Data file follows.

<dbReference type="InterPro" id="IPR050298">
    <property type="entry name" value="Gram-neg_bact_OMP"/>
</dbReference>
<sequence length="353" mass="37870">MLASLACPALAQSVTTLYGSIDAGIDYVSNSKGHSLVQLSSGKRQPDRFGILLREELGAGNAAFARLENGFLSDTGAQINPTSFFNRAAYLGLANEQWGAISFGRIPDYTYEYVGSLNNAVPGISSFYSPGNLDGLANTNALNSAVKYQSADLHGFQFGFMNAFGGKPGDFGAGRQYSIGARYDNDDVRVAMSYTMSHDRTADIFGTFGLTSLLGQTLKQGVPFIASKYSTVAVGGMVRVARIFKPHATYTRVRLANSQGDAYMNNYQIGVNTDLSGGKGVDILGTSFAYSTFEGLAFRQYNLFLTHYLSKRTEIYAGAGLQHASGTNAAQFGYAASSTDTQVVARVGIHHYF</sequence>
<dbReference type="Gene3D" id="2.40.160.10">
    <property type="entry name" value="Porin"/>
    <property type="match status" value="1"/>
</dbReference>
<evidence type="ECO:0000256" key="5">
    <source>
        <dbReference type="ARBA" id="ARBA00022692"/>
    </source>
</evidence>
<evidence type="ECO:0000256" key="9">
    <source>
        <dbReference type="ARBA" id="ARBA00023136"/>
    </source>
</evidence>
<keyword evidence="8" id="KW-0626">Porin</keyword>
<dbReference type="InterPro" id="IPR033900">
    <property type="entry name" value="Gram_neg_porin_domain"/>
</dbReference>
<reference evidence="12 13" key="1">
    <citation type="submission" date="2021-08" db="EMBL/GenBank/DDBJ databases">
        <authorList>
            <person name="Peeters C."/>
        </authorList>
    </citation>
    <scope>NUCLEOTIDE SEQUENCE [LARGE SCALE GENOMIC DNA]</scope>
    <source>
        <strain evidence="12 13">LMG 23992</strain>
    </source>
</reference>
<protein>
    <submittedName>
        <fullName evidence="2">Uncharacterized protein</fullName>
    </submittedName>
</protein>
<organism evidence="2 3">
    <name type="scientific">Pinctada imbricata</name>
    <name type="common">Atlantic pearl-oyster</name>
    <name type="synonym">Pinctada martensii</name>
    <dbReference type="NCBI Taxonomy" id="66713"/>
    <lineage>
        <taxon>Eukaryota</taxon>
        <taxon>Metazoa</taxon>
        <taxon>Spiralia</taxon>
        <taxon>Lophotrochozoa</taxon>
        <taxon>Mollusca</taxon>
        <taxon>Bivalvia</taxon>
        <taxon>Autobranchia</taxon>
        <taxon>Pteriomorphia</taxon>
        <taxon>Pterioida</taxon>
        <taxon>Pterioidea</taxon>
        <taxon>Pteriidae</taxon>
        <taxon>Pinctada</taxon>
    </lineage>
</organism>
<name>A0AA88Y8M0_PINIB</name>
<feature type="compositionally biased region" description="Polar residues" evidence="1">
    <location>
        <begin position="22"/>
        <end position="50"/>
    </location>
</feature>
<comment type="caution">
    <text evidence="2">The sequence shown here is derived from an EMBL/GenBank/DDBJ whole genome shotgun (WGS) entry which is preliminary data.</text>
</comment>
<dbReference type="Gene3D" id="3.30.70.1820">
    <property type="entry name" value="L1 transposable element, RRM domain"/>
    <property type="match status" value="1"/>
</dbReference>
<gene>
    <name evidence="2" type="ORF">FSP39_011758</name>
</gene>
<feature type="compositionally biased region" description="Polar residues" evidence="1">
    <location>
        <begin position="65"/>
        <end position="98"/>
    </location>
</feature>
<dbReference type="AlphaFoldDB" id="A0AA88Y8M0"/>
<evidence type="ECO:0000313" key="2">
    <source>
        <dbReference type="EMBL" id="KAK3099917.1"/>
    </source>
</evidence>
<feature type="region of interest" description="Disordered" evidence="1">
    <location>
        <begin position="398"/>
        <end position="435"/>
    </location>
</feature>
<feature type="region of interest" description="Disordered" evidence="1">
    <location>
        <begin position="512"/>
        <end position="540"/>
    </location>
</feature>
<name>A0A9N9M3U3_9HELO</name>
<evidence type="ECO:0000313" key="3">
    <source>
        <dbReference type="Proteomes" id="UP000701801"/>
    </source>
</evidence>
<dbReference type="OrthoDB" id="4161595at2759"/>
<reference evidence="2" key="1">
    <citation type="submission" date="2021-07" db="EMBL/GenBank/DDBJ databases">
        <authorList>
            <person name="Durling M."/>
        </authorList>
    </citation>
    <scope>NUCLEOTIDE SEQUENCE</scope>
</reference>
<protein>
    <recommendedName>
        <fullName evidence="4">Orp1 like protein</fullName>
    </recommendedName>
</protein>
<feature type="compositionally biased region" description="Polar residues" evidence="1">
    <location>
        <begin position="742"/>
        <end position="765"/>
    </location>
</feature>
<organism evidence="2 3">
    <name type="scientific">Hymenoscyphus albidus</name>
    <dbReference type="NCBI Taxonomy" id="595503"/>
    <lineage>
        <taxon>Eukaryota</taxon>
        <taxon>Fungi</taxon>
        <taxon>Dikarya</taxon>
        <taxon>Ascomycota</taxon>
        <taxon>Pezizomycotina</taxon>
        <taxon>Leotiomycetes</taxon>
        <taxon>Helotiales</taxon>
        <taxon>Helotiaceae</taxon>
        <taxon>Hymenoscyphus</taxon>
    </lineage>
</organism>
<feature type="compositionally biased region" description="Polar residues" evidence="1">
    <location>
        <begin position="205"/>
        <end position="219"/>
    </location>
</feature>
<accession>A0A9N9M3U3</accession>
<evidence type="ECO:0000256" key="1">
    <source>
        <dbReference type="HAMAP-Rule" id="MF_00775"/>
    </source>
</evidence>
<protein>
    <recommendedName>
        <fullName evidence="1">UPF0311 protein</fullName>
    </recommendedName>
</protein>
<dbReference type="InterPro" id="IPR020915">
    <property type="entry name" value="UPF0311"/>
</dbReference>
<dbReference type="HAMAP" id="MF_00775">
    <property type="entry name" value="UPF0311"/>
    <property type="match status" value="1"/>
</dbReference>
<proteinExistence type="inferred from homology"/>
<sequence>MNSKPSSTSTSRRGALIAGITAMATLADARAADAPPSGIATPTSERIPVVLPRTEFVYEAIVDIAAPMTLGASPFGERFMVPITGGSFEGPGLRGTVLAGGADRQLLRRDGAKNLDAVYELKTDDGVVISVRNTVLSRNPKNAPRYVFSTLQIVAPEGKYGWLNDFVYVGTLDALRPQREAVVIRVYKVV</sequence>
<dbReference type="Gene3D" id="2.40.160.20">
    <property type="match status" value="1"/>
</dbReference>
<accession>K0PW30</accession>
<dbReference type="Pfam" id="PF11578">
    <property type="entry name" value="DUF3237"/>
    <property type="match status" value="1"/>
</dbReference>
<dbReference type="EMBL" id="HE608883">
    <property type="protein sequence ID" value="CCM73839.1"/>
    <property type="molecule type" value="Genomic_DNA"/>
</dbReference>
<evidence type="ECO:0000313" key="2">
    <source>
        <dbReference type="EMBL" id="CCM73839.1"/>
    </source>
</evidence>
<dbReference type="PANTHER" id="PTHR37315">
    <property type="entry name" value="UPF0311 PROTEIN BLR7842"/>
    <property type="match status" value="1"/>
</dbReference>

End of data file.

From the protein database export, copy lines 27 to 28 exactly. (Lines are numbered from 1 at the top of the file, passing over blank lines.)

        </authorList>
    </citation>